Jason Healey, director of the Atlantic Council’s cyber statecraft initiative, said the Air Force must be both air- and cyber-minded. “We learn heritage to understand the future, but we ignore this when it comes to cyber,” said Healey during a June 22 address in Arlington, Va., sponsored by AFA’s Mitchell Institute for Airpower Studies. He added: “I’m not sure why.” Healey recounted what he said was the first US case of cyber espionage and the Air Force’s critical role in halting the theft. It was in 1986, when an astrophysicist-turned-system-administrator discovered an unauthorized user on a laboratory computer system. Air Force special agent Jim Christie traced the hacker to Germany. The hacker was selling secrets to the KGB. Still, most airmen haven’t heard the tale, said Healey. He also called on the Air Force to stop referring to cyberspace as a new domain. Myths that cyber attacks are lightning-fast and strategically cataclysmic still abound in the force, making the attacks hard to systematically address, he noted. Back in March, Healey spoke at AFA’s CyberFutures Conference. For that coverage, see: Cyber History Ignored and Beyond Government Defending Itself.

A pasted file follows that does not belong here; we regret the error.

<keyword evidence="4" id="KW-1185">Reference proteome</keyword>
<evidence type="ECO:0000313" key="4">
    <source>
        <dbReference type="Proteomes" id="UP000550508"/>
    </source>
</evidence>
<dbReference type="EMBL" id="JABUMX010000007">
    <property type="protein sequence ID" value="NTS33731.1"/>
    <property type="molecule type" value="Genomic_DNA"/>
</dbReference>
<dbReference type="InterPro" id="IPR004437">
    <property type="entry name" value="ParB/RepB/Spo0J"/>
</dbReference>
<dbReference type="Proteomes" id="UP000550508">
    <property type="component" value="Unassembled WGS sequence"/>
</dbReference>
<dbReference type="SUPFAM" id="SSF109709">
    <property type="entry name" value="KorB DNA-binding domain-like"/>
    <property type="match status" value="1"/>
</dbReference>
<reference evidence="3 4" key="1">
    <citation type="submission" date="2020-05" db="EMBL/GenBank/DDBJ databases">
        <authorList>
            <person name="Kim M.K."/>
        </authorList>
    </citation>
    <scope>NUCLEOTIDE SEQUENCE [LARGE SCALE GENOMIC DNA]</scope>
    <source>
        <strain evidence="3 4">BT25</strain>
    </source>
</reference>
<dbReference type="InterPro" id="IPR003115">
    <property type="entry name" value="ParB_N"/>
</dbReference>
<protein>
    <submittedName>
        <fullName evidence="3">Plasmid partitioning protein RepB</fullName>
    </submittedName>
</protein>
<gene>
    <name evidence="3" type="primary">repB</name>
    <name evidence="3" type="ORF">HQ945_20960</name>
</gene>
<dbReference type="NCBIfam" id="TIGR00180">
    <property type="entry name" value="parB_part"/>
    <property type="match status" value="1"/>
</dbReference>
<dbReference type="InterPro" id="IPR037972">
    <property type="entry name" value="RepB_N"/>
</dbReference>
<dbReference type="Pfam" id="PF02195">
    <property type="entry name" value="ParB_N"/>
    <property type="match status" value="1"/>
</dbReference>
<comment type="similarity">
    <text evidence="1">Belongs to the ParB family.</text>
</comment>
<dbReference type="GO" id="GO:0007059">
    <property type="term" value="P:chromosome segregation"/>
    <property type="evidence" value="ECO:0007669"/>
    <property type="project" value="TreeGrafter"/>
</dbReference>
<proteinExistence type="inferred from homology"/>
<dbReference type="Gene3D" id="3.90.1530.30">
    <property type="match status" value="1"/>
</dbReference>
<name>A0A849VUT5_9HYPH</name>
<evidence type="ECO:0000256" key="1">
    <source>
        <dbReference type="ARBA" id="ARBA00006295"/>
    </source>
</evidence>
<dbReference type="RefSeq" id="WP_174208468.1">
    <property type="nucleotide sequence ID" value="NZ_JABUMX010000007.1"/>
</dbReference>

The U.S. supports “a stronger and more capable” European defense, Defense Secretary Lloyd J. Austin III said during an Oct. 22 press conference in Brussels—but that defense should not duplicate the functions and capabilities of the NATO alliance.